Engineering a New Future
Jan Franz Allerkamp, Managing Director
ALTANA was incorporated in 1977, but its roots as a chemical company go back nearly 150 years. It was in 1873 that Dr. Heinrich Byk founded the chemical factory Chemische Fabrik in the Berlin district of Oranienburg and began producing chemicals. Although there were many acquisitions along the way, the company’s expertise for the last 145 years has been in the world of chemicals, from asphalt to compounds to varnishes and coatings.
It is in this respect that ACTEGA Metal Print (AMP) is truly a company first. AMP represents ALTANA’s first acquisition of a technology that requires real intensive engineering—in addition to its chemical development. And to meet this challenge, we have embarked on building a high caliber team of engineers from one of Germany’s most prestigious industries—print.
We are very fortunate to have Harald Jasper joining our team as the COO, bringing us more than 20 years of engineering experience throughout the entire value chain. Most recently Harald was the Systems Engineering and R&D Director at Bobst Bielefeld, a leading supplier of equipment and services to packaging and label manufacturers. In his new role, Harald will build up the engineering team at AMP, locate new partners and develop a manufacturing concept.
In addition to his engineering experience, Harald brings a lot of energy and passion that is a perfect fit for a dynamic, young startup inside a multibillion euro chemical company. Together, in the open office plan, we will engineer a new future for metallized effects in printing and for ALTANA.
I am also proud to announce that Volker Krebs, my right-hand man since day 1, has accepted the position of Chief Marketing Officer, where he will develop our go-to-market strategy, build our marketing infrastructure and establish our business and partner relationships.
I would like to wish Harald and Volker much success in their new roles.
New Gallus Narrow Web Press Arrives
Jan Franz Allerkamp, Managing Director
In March we were excited by the arrival of our Gallus narrow web press to Lehrte. This system will be used for testing ACTEGA Metal Print’s EcoLeaf technology and is part of our strategy to make EcoLeaf a plug-and-play solution that works with all of the leading narrow web presses. The new press will serve as a platform for developing and refining our technology and complements the Omet press in our Israel R&D facility (Click below to start video).
5 Questions with Harald Jasper, AMP’s New COO (and Former Competitive Windsurfer)
Harald Jasper is 50 years old, married to Ann and father to Laura. He received his engineering degree in Belgium and speaks 6 languages: Dutch, German, English, French, Italian, and Catalan. We were able to catch up with Harald to ask him some questions that don’t appear on his resume or his LinkedIn profile.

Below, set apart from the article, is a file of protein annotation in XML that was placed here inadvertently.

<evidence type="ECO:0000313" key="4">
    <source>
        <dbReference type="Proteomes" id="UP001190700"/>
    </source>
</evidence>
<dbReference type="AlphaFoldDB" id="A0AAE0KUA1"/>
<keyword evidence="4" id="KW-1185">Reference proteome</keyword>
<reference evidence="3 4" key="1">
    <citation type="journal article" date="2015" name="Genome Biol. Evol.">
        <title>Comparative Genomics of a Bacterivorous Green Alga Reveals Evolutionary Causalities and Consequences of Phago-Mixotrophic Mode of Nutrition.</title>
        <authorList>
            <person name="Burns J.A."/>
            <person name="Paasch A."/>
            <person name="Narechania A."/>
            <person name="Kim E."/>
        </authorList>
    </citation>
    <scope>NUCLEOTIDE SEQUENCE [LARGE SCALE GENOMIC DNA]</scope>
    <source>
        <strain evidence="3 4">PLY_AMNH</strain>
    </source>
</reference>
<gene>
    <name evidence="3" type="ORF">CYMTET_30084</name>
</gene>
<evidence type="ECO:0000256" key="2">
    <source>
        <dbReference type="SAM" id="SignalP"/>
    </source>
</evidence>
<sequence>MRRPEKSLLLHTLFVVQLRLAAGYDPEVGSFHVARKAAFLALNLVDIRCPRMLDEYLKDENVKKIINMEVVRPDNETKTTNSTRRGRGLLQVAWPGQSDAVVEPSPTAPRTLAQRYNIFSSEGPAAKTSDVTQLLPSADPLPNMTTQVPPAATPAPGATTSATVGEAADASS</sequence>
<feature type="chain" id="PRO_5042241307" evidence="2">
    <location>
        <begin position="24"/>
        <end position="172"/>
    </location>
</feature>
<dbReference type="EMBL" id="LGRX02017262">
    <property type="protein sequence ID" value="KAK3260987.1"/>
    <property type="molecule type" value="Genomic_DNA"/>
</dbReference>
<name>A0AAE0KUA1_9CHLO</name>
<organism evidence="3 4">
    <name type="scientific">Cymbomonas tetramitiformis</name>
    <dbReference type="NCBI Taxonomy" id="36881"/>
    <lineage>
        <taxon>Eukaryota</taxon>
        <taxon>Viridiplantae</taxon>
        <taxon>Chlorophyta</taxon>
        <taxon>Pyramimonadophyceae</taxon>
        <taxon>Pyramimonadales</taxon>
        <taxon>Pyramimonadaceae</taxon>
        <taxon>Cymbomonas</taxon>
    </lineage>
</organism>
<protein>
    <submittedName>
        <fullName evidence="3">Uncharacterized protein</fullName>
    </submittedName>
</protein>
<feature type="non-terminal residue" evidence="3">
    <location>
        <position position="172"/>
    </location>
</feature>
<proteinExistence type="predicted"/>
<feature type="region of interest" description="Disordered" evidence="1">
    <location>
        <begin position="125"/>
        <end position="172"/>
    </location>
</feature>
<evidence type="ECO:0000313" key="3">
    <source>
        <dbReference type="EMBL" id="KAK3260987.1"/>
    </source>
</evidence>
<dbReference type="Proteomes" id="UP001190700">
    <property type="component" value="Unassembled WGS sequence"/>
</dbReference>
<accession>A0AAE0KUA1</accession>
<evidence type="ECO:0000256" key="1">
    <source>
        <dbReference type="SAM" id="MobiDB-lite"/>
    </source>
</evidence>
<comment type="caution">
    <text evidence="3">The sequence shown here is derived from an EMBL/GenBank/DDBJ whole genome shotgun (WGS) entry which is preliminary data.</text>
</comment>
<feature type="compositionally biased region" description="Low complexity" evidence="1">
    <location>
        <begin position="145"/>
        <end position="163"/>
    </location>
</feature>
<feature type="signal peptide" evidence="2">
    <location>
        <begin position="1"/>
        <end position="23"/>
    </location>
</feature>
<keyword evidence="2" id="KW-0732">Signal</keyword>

When I got a call from a recruiter about a job, I initially turned them down as I was quite content at Bobst. But the recruiter was very persistent and kept on calling and calling me. They wouldn’t tell me the name of the company, but they said it had to do with nanotechnology. I thought that it must have been with Landa, but I couldn’t understand why a company specializing in digital printing for large format would want an engineer with more than 20 years of engineering expertise related to packaging and wide web format. By the third call, I was quite curious. So, I initially came to AMP out of curiosity. But at my second interview, I met Jan Franz Allerkamp and Volker Krebs. After that, it was the chemistry—the personal chemistry—that brought me to AMP, not the engineering.
I picked up my many languages while I was a competitive windsurfer; it was a very international community and you meet people from all over the world. I’ve also worked in Italy, Spain, France and Germany. I love to talk to people and learn their language to better understand their needs. When I was young, I learned Latin, which provided a good basis for learning many languages, but I don’t consider it one of my spoken languages.
Being a competitive windsurfer was one of the best parts of my life. I got to see lots of beautiful places and some amazing nature. And then there are the waves and the sounds of the water. It was really something special. I really loved the competition, but you get more wise than rich. You’re always in the sun and you travel a lot. But unfortunately, you don’t make enough money. I had to eventually get a real job. The highlights of my windsurfing career were winning the national championship in Belgium, winning third place in the European championships, and qualifying for Olympics. But discovering that I was sick with cancer stopped my Olympic bid. Cancer was a huge challenge to overcome, but it gave me perspective. You realize what your priorities are in life and what real problems are. I learned not to sweat the little stuff.
The technology is very impressive and there is quite a bit of work, both in terms of the chemistry and the engineering. Combine that with the aggressive deadlines and events that we have planned over the next two to three years—and I feel like I’m on the competitive windsurfing circuit. Also, the idea of building a small startup inside a big company reminds me of being on my small surfboard out in the big, wide sea. But fortunately, I’m not alone. I am working with a very talented team of people in Lehrte, Germany and Rehovot, Israel.